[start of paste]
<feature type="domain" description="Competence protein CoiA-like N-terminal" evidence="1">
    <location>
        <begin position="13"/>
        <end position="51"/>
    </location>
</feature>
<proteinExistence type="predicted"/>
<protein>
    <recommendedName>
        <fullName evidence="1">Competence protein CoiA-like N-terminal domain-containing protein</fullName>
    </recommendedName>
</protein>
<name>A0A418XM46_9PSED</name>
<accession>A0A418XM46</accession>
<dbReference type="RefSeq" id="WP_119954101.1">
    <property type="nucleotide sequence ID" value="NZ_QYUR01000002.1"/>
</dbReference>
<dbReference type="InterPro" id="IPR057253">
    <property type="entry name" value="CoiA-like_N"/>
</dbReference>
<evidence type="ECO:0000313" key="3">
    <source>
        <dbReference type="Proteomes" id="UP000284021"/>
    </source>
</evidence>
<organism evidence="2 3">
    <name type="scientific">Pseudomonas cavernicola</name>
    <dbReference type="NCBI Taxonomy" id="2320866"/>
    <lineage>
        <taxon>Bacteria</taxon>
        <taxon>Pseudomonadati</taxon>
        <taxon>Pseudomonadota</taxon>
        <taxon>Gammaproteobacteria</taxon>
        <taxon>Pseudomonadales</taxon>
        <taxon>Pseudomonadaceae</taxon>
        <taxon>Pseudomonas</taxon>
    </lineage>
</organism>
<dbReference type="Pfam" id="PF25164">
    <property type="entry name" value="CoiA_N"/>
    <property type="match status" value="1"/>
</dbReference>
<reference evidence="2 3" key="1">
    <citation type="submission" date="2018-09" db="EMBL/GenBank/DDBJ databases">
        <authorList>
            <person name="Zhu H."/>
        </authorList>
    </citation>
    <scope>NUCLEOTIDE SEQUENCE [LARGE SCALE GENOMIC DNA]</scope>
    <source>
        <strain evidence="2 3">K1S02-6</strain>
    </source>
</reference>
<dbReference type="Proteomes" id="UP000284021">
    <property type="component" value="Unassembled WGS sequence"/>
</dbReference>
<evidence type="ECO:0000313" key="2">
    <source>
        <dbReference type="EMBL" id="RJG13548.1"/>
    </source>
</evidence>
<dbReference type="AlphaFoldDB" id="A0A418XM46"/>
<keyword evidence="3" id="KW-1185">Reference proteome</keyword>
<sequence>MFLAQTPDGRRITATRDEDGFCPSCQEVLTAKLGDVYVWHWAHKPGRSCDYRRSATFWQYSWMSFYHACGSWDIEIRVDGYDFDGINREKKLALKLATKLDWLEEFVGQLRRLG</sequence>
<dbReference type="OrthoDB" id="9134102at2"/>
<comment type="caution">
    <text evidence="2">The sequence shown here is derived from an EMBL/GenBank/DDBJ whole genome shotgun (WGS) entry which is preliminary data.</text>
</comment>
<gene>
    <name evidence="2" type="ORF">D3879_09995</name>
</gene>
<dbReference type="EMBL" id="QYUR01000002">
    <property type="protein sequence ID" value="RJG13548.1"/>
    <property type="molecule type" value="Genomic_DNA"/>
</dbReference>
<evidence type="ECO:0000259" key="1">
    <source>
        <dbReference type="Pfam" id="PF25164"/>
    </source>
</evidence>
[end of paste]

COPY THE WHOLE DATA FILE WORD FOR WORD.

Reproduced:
<feature type="domain" description="Competence protein CoiA-like N-terminal" evidence="1">
    <location>
        <begin position="13"/>
        <end position="51"/>
    </location>
</feature>
<proteinExistence type="predicted"/>
<protein>
    <recommendedName>
        <fullName evidence="1">Competence protein CoiA-like N-terminal domain-containing protein</fullName>
    </recommendedName>
</protein>
<name>A0A418XM46_9PSED</name>
<accession>A0A418XM46</accession>
<dbReference type="RefSeq" id="WP_119954101.1">
    <property type="nucleotide sequence ID" value="NZ_QYUR01000002.1"/>
</dbReference>
<dbReference type="InterPro" id="IPR057253">
    <property type="entry name" value="CoiA-like_N"/>
</dbReference>
<evidence type="ECO:0000313" key="3">
    <source>
        <dbReference type="Proteomes" id="UP000284021"/>
    </source>
</evidence>
<organism evidence="2 3">
    <name type="scientific">Pseudomonas cavernicola</name>
    <dbReference type="NCBI Taxonomy" id="2320866"/>
    <lineage>
        <taxon>Bacteria</taxon>
        <taxon>Pseudomonadati</taxon>
        <taxon>Pseudomonadota</taxon>
        <taxon>Gammaproteobacteria</taxon>
        <taxon>Pseudomonadales</taxon>
        <taxon>Pseudomonadaceae</taxon>
        <taxon>Pseudomonas</taxon>
    </lineage>
</organism>
<dbReference type="Pfam" id="PF25164">
    <property type="entry name" value="CoiA_N"/>
    <property type="match status" value="1"/>
</dbReference>
<reference evidence="2 3" key="1">
    <citation type="submission" date="2018-09" db="EMBL/GenBank/DDBJ databases">
        <authorList>
            <person name="Zhu H."/>
        </authorList>
    </citation>
    <scope>NUCLEOTIDE SEQUENCE [LARGE SCALE GENOMIC DNA]</scope>
    <source>
        <strain evidence="2 3">K1S02-6</strain>
    </source>
</reference>
<dbReference type="Proteomes" id="UP000284021">
    <property type="component" value="Unassembled WGS sequence"/>
</dbReference>
<evidence type="ECO:0000313" key="2">
    <source>
        <dbReference type="EMBL" id="RJG13548.1"/>
    </source>
</evidence>
<dbReference type="AlphaFoldDB" id="A0A418XM46"/>
<keyword evidence="3" id="KW-1185">Reference proteome</keyword>
<sequence>MFLAQTPDGRRITATRDEDGFCPSCQEVLTAKLGDVYVWHWAHKPGRSCDYRRSATFWQYSWMSFYHACGSWDIEIRVDGYDFDGINREKKLALKLATKLDWLEEFVGQLRRLG</sequence>
<dbReference type="OrthoDB" id="9134102at2"/>
<comment type="caution">
    <text evidence="2">The sequence shown here is derived from an EMBL/GenBank/DDBJ whole genome shotgun (WGS) entry which is preliminary data.</text>
</comment>
<gene>
    <name evidence="2" type="ORF">D3879_09995</name>
</gene>
<dbReference type="EMBL" id="QYUR01000002">
    <property type="protein sequence ID" value="RJG13548.1"/>
    <property type="molecule type" value="Genomic_DNA"/>
</dbReference>
<evidence type="ECO:0000259" key="1">
    <source>
        <dbReference type="Pfam" id="PF25164"/>
    </source>
</evidence>